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Jack Torres
Jack Torres

Gandhi the Man: How He Changed Himself and the World with Nonviolence and Love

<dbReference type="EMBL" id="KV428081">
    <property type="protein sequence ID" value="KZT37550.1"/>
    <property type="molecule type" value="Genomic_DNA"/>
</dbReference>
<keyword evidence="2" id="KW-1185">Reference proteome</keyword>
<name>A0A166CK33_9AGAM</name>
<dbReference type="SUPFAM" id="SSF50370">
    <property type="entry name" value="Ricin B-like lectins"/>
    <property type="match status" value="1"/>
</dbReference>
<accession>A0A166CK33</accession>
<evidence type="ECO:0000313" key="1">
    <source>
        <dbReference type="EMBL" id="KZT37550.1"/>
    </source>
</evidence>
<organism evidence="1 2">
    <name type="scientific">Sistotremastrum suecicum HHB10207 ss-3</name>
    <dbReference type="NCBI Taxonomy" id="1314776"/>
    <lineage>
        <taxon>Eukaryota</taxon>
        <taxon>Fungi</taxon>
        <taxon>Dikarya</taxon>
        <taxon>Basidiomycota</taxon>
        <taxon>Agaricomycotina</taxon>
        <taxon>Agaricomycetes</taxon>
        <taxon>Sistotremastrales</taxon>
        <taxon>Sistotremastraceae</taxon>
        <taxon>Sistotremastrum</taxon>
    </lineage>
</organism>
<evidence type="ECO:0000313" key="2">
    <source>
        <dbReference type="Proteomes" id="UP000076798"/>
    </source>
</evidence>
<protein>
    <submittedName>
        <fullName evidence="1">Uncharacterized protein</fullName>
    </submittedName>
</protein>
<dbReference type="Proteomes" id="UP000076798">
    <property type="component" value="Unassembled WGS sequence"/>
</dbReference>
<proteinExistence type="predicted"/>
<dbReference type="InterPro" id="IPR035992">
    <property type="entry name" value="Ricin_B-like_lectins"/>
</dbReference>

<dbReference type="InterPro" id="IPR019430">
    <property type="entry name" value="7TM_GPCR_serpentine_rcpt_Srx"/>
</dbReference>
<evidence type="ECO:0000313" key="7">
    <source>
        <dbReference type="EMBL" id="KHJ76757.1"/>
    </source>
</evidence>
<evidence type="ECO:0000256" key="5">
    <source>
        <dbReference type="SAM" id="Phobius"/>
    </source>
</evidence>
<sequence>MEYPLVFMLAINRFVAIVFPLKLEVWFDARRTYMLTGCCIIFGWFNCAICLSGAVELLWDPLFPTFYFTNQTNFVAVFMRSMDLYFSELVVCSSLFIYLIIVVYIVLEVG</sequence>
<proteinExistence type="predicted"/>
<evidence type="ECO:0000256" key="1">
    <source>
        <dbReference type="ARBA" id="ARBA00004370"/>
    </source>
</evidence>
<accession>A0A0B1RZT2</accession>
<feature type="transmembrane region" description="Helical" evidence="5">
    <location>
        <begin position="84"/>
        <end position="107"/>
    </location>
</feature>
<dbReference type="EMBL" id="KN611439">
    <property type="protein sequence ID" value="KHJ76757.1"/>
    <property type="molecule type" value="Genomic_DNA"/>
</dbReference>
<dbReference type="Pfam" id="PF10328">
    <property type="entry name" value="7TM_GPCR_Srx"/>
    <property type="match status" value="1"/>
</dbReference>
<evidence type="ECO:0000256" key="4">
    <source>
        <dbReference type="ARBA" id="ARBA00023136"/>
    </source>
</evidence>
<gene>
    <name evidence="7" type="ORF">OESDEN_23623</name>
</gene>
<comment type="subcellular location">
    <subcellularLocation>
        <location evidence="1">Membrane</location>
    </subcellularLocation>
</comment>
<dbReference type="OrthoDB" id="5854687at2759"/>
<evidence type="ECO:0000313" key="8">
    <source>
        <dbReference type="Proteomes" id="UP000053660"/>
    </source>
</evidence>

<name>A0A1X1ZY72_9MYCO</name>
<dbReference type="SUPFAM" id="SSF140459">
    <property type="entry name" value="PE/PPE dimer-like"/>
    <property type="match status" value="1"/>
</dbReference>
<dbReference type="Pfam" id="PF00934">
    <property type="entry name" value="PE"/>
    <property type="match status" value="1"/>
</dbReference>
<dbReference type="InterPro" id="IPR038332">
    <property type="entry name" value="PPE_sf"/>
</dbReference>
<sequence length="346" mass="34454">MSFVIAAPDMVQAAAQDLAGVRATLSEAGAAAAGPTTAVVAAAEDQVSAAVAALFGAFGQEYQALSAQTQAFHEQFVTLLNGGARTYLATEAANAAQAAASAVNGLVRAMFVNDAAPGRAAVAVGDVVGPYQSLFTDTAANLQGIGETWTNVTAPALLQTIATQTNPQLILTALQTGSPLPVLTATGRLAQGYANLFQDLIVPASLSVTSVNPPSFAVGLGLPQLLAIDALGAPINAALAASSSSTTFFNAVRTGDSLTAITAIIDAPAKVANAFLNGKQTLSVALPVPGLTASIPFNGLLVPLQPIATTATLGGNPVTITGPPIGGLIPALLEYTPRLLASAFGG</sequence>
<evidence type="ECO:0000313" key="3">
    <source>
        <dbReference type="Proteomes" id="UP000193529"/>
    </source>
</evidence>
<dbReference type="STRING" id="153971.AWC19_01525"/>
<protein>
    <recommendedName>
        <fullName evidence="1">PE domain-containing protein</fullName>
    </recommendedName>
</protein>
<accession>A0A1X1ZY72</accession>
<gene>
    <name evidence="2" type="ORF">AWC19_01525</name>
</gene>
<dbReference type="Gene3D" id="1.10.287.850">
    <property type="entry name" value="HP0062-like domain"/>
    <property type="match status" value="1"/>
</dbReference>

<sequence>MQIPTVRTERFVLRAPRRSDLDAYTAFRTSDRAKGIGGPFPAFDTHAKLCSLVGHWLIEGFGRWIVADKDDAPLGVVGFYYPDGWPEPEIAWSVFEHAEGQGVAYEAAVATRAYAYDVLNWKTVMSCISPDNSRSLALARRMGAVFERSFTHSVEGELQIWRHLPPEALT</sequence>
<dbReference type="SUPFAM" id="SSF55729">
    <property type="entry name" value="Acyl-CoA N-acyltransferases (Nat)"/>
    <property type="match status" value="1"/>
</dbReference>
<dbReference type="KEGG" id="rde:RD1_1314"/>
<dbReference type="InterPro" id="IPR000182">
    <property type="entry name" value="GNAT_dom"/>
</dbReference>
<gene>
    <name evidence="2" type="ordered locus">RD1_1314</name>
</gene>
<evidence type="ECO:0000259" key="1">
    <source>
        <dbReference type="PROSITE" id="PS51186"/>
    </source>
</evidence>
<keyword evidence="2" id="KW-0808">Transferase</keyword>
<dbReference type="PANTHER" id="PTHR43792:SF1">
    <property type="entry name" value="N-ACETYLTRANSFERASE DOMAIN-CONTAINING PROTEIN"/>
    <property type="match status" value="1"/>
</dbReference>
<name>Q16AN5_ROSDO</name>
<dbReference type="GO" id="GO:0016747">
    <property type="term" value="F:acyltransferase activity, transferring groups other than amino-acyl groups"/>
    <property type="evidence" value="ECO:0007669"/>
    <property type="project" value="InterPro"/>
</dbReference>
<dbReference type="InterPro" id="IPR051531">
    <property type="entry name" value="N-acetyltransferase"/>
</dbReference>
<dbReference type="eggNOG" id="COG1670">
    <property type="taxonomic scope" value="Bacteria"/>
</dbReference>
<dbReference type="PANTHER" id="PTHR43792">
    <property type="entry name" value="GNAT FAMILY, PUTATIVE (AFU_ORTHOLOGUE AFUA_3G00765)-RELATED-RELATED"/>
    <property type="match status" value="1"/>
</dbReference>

# Gandhi the Man: A Book Review - Introduction - Brief summary of the book by Eknath Easwaran - Thesis statement: The book is a moving and inspiring account of Gandhi's life and teachings, based on the author's personal experience and admiration for the Mahatma. - Body - Paragraph 1: The author's background and motivation for writing the book - Easwaran grew up in Gandhi's India and witnessed his impact on the people and the nation - He wanted to share Gandhi's message of nonviolence, love, and self-transformation with the world - Paragraph 2: The main theme of the book: Gandhi's inner revolution - How Gandhi changed himself from a timid and unsuccessful lawyer to a fearless and influential leader - How he based his life on the Bhagavad Gita, the ancient scripture of India - How he practiced ahimsa (nonviolence), satya (truth), and brahmacharya (self-control) in every aspect of his life - Paragraph 3: The structure and style of the book - The book is divided into four parts: The Making of the Mahatma, The Way of Love, The Way of Nonviolence, and The Way of Self-Rule - The book uses anecdotes, quotations, photographs, and sidebar notes to illustrate Gandhi's personality and philosophy - The book is written in a simple and conversational tone, with a touch of humor and warmth - Paragraph 4: The strengths and weaknesses of the book - The book is a concise and accessible introduction to Gandhi's life and teachings - The book conveys the spirit and soul of Gandhi, rather than just the facts and events - The book inspires the reader to apply Gandhi's principles to their own lives and challenges - The book may not provide enough details or analysis for some readers who want a more comprehensive or critical biography of Gandhi - The book may reflect the author's personal bias or admiration for Gandhi, rather than a balanced or objective perspective - Conclusion - Restate the thesis statement: The book is a moving and inspiring account of Gandhi's life and teachings, based on the author's personal experience and admiration for the Mahatma. - Summarize the main points of the body paragraphs: The author's background and motivation, the main theme of Gandhi's inner revolution, the structure and style of the book, and the strengths and weaknesses of the book. - End with a recommendation: The book is a must-read for anyone who wants to learn more about Gandhi, his message of nonviolence, love, and self-transformation, and how to apply it to their own lives. Now here is the article I will write based on that outline: # Gandhi the Man: A Book Review Have you ever wondered how a shy and unsuccessful young lawyer became one of the most influential leaders in history? How did he inspire millions of people to follow his path of nonviolence, love, and self-rule? How did he transform himself from Mohandas Karamchand Gandhi to Mahatma Gandhi, the great soul? If you are curious about these questions, you may want to read Gandhi the Man, a book by Eknath Easwaran. In this book review, I will give you a brief summary of the book, its main theme, its structure and style, its strengths and weaknesses, and my recommendation. ## Introduction Gandhi the Man is a biography of Mohandas Karamchand Gandhi written by Eknath Easwaran. It was first published in 1978 by Nilgiri Press. It has been revised several times since then. The latest edition was published in 2011. It has 217 pages. The book is not a typical biography that chronicles every detail or event in Gandhi's life. Rather, it is a personal and intimate account of Gandhi's inner revolution. It describes how Gandhi changed himself from a timid and unsuccessful lawyer to a fearless and influential leader. It also explains how he based his life on the Bhagavad Gita, the ancient scripture of India. It shows how he practiced ahimsa (nonviolence), satya (truth), and brahmacharya (self-control) in every aspect of his life. The author of this book, Eknath Easwaran, was a respected spiritual teacher and writer. He was born in 1910 in Kerala, India. He grew up in Gandhi's India and witnessed his impact on the people and the nation. He met Gandhi in person and attended his prayer meetings. He was deeply inspired by Gandhi's message of nonviolence, love, and self-transformation. He wanted to share this message with the world through his books and teachings. The main thesis of this book is that Gandhi was not a saint or a hero, but a human being like us. He had his flaws and weaknesses, but he also had a vision and a determination to overcome them. He was not born a Mahatma, but he became one through his own efforts and choices. He was not a miracle worker, but he showed us what is possible when we align our thoughts, words, and actions with our highest ideals. ## Body ### The author's background and motivation for writing the book Easwaran was a professor of English literature at the University of Nagpur in India. He was also a successful writer and speaker. He had a comfortable and successful life, but he felt something was missing. He felt restless and dissatisfied. He wanted to find a deeper meaning and purpose in his life. He began to search for answers in the spiritual traditions of India. He studied the Upanishads, the Vedas, the Yoga Sutras, and other ancient texts. He learned meditation and other spiritual practices. He also read the works of modern spiritual masters like Ramana Maharshi, Ramakrishna, Vivekananda, and Aurobindo. But the most influential figure in his spiritual journey was Gandhi. Easwaran admired Gandhi not only for his political achievements, but also for his personal transformation. He saw in Gandhi a living example of how to apply the wisdom of the Bhagavad Gita to everyday life. He saw how Gandhi used nonviolence, love, and self-rule as powerful tools for social change and personal growth. Easwaran wanted to share his insights and inspiration with others. He wanted to show that Gandhi's message was not only relevant for India, but also for the whole world. He wanted to show that Gandhi's message was not only for the past, but also for the present and the future. He wanted to show that Gandhi's message was not only for political leaders, but also for ordinary people like us. He decided to write a book about Gandhi's life and teachings. He did not want to write a dry or academic biography, but a lively and engaging one. He wanted to write a book that would capture the spirit and soul of Gandhi, rather than just the facts and events. He wanted to write a book that would inspire the reader to follow Gandhi's example and apply his principles to their own lives. ### The main theme of the book: Gandhi's inner revolution The main theme of this book is Gandhi's inner revolution. It is the story of how Gandhi changed himself from a timid and unsuccessful lawyer to a fearless and influential leader. Gandhi was born in 1869 in Porbandar, India. He belonged to a middle-class family of merchants. His father was the chief minister of a small princely state. His mother was a devout Hindu who taught him religious values. Gandhi was not a brilliant or confident student. He was shy, nervous, and tongue-tied. He had difficulty expressing himself in public or making friends. He was often bullied or ridiculed by his classmates. He married Kasturbai when he was 13 years old, as per the custom of his community. He had four sons with her. He loved his wife and children, but he also struggled with sexual impulses and jealousy. He went to London to study law when he was 19 years old. He hoped to become a successful barrister and earn respect and wealth. But he faced many challenges and disappointments in London. He had trouble adapting to the British culture and lifestyle. He had trouble finding clients or cases as a lawyer. He moved to South Africa in 1893 to work as a legal adviser for an Indian businessman. There he faced racial discrimination and injustice from the white authorities and settlers. He was thrown out of a train for sitting in a first-class compartment reserved for whites. He was beaten up by a mob for walking on a sidewalk meant for whites. These experiences awakened him to the plight of his fellow Indians living in South Africa as indentured laborers or traders. They also awakened him to his own dignity and courage as a human being. He decided to fight against the oppression and exploitation of Indians in South Africa using nonviolent means. He organized protests, petitions, marches, strikes, boycotts, civil disobedience, and court cases against the unjust laws and policies imposed by the British government. He also decided to change himself from within using spiritual means. He studied the Bhagavad Gita, the ancient scripture of India that teaches how to live according to one's dharma (duty). He experimented with various aspects of his life, such as diet, clothing, hygiene, celibacy, education, and service. He called his autobiography "The Story of My Experiments with Truth". Gandhi's inner revolution was not a sudden or easy process. It took him many years of struggle, sacrifice, and suffering. He faced many obstacles and oppositions from his family, friends, community, and enemies. He made many mistakes and learned from them. He also had many mentors and guides who helped him along the way. Gandhi's inner revolution was not a selfish or isolated endeavor. It was a social and political mission. He wanted to free India from British colonial rule and oppression. He wanted to uplift the masses of India from poverty, ignorance, and injustice. He wanted to unite the diverse religions and communities of India in harmony and brotherhood. He wanted to establish a new order of democracy, equality, and peace in India and the world. Gandhi's inner revolution was not a violent or aggressive campaign. It was a peaceful and nonviolent movement. He used the weapons of truth, love, and self-suffering to fight against the forces of falsehood, hatred, and violence. He appealed to the conscience and humanity of his opponents rather than hurting or humiliating them. He mobilized millions of people to join his cause by inspiring them with his example and leadership. Gandhi's inner revolution was not a final or perfect achievement. It was a continuous and humble journey. He never claimed to be a saint or a prophet. He always admitted his limitations and shortcomings. He always sought to improve himself and his methods. He always remained open to new ideas and experiences. He always regarded himself as a seeker of truth rather than a possessor of truth. ### The structure and style of the book The book is divided into four parts: The Making of the Mahatma, The Way of Love, The Way of Nonviolence, and The Way of Self-Rule. The first part covers Gandhi's early life from his birth in 1869 to his arrival in South Africa in 1893. It describes his childhood, education, marriage, profession, religion, and character. The second part covers Gandhi's transformation in South Africa from 1893 to 1914. It describes his encounters with racial discrimination, his discovery of the Bhagavad Gita, his experiments with truth and nonviolence, his campaigns for civil rights, his ashram life, and his family relations. The third part covers Gandhi's return to India in 1915 and his involvement in the Indian freedom struggle until 1921. It describes his reception by the Indian people, his role in the Indian National Congress, his participation in various movements such as Champaran, Kheda, Ahmedabad, and the Non-Cooperation Movement, his experiments with truth and nonviolence, his ashram life, and his family relations. The fourth part covers Gandhi's vision of self-rule or swaraj for India and the world. It describes his concept of village industries, education, health, sanitation, women's rights, communal harmony, and world peace. The book also has an introduction by the author, a conclusion by Timothy Flinders (a student of Easwaran), a chronology of Gandhi's life, a list of Gandhi's quotations used in the book, and a bibliography of sources. The book is written in a simple and conversational style. The author uses anecdotes, quotations, photographs, and sidebar notes to illustrate Gandhi's personality and philosophy. The author also shares his own reflections and insights on Gandhi's message and its relevance for today. The book has a touch of humor and warmth that makes it easy and enjoyable to read. ### The strengths and weaknesses of the book The book has many strengths that make it a valuable and inspiring read. Some of them are: - The book is a concise and accessible introduction to Gandhi's life and teachings. It covers the main events and aspects of his life without getting bogged down in too many details or dates. It gives a clear overview of his achievements and challenges as a leader and a human being. - The book conveys the spirit and soul of Gandhi, rather than just the facts and events. It shows how Gandhi lived his principles of truth, love, and nonviolence in every situation. It shows how Gandhi transformed himself from within by following the Bhagavad Gita. It shows how Gandhi inspired millions of people to join his cause by his example and leadership. - The book inspires the reader to apply Gandhi's principles to their own lives and challenges. It shows how Gandhi's message is not only relevant for India, but also for the whole world. It shows how Gandhi's message is not only for the past, but also for the present and the future. It shows how Gandhi's message is not only for political leaders, but also for ordinary people like us. The book also has some weaknesses that may limit its appeal or usefulness for some readers. Some of them are: - The book may not provide enough details or analysis for some readers who want a more comprehensive or critical biography of Gandhi. It may leave out some important events or aspects of his life that are relevant for understanding his context or impact. It may gloss over some of his controversies or failures that are worth exploring or learning from. - The book may reflect the author's personal bias or admiration for Gandhi, rather than a balanced or objective perspective. It may present Gandhi in a too positive or idealized light, without acknowledging his flaws or limitations. It may overlook or downplay some of his critics or opponents who had valid points or arguments against him. It may exaggerate or simplify some of his achievements or challenges to make them more impressive or dramatic. - The book may not address some of the current issues or questions that arise from Gandhi's legacy or relevance. It may not deal with some of the criticisms or challenges that Gandhi's message faces in today's world. It may not offer any practical guidance or suggestions on how to implement or adapt Gandhi's principles to different situations or contexts. ## Conclusion Gandhi the Man is a moving and inspiring account of Gandhi's life and teachings, based on the author's personal experience and admiration for the Mahatma. It describes how Gandhi changed himself from a timid and unsuccessful lawyer to a fearless and influential leader by following the Bhagavad Gita. It explains how he practiced truth, love, and nonviolence in every aspect of his life and inspired millions of people to join his cause of freedom and justice for India and the world. The book is a concise and accessible introduction to Gandhi's life and teachings that conveys his spirit and soul rather than just his facts and events. The book inspires the reader to apply Gandhi's principles to their own lives and challenges. The book is written in a simple and conversational style with anecdotes, quotations, photographs, and sidebar notes. The book may not provide enough details or analysis for some readers who want a more comprehensive or critical biography of Gandhi. The book may reflect the author's personal bias or admiration for Gandhi rather than a balanced or objective perspective. The book may not address some of the current issues or questions that arise from Gandhi's legacy or relevance. I recommend this book to anyone who wants to learn more about Gandhi, his message of nonviolence, love, and self-transformation, and how to apply it to their own lives. It is a book that can change your life and the world for the better. ## FAQs - Q: Who is the author of Gandhi the Man? - A: The author is Eknath Easwaran, a respected spiritual teacher and writer who grew up in Gandhi's India and met him in person. - Q: What is the main theme of the book? - A: The main theme of the book is Gandhi's inner revolution, how he changed himself from a timid and unsuccessful lawyer to a fearless and influential leader by following the Bhagavad Gita. - Q: How is the book structured and styled? - A: The book is divided into four parts that cover Gandhi's early life, his transformation in South Africa, his return to India and his involvement in the freedom struggle, and his vision of self-rule or swaraj for India and the world. The book is written in a simple and conversational style with anecdotes, quotations, photographs, and sidebar notes. - Q: What are some of the strengths and weaknesses of the book? - A: Some of the strengths of the book are that it is a concise and accessible introduction to Gandhi's life and teachings that conveys his spirit and soul rather than just his facts and events. It inspires the reader to apply Gandhi's principles to their own lives and challenges. Some of the weaknesses of the book are that it may not provide enough details or analysis for some readers who want a more comprehensive or critical biography of Gandhi. It may reflect the author's personal bias or admiration for Gandhi rather than a balanced or objective perspective. It may not address some of the current issues or questions that arise from Gandhi's legacy or relevance. - Q: Who should read this book? - A: Anyone who wants to learn more about Gandhi, his message of nonviolence, love, and self-transformation, and how to apply it to their own lives.